Museum of Northwest Colorado unveiled world’s largest water color Friday | CraigDailyPress.com
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Museum of Northwest Colorado unveiled world’s largest water color Friday

The mural measures in at 16 feet by 10 feet

Artist Israel Holloway (center) poses in front of the painting with mural model Clint Chew (left) and the museum's assistant director Paul Knowles.

After months of work, local painter Israel Holloway has finished painting the largest watercolor in the world, measuring in at 16 feet by 10 feet. Holloway did the painting for the Museum of Northwest Colorado, and used local resident Clint Chew as the model for the painting.

The idea for the painting was thought up by assistant director for the museum Paul Knowles, who spoke at the unveiling about how they wanted to do something to brighten the community’s mood. The idea for the painting came before COVID-19 but the pandemic hit shortly after planning began.

“So, everything was on hold for a while. Come, June/July we actually kind of reconvened at the museum and thought maybe we should just push this off for a year, maybe wait a year, wait until everything settles down. Then we quickly realized, no this is the exact right time we need this project,” Knowles said. “This is the exact time a project like this would be influential and actually be something people could hang their hat on while everything else was kind of going crazy in the world.”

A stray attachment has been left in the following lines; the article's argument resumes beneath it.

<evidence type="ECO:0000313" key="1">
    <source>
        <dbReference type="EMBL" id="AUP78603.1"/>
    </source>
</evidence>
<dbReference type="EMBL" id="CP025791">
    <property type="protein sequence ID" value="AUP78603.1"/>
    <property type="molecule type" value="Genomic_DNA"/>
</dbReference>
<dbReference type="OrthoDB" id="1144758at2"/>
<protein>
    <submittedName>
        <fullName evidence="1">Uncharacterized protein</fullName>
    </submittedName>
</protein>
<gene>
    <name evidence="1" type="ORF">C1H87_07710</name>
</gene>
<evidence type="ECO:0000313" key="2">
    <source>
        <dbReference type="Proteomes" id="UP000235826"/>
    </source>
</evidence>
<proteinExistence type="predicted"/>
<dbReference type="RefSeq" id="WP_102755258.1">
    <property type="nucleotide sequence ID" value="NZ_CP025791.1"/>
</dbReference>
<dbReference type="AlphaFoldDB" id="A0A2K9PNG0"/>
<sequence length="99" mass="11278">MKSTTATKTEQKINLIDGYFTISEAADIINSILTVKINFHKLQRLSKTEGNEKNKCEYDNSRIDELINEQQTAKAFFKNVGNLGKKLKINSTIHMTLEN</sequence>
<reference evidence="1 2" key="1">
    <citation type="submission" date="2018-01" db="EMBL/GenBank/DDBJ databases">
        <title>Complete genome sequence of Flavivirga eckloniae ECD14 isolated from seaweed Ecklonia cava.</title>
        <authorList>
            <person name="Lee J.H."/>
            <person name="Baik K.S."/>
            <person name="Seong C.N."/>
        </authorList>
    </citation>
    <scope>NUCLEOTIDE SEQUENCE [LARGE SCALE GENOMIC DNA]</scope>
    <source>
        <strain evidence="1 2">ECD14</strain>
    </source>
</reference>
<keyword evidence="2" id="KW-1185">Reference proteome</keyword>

The painting succeeded in the goal of bringing a smile to people’s faces in a tough time, with everyone in attendance excited to finally see the mural hung up and finished.

Chew, a lifelong resident of Craig was chosen as the model ahead of his brother, by the sole chance of his stepmother calling him first. The mural meant a lot to him because of the history displayed. Chew raised the horse that he is riding from a foal, his family crest was on his chaps and his personal crest was on his horse. The saddle was designed by his grandfather, the pistol that he is carrying in the mural was given to him by his other grandfather. The reigns were braided with the help of his great grand father.



“This mural is just me captured in a moment, doing me, knowing … that is reaching clear across the world, even into India and things,” Chew said. “That really blows my mind that I’m able to travel that far and Mr. Holloway’s abilities to travel that far, it’s amazing that there’s no limit.”

The mural, which took 60 hours to complete, is something that everybody hopes will bring life to the community and is a significant point of pride in the community.

“I think it represents this community to a T, this is a super resilient community,” Mayor Jarrod Ogden said. “I think that’s one of the things that, the little overlying fear or underlying fear right is with the power plant shutting down and stuff but I think what people need to remember more than anything is, we were a community before coal, before the power plant and we are going to be one after.”


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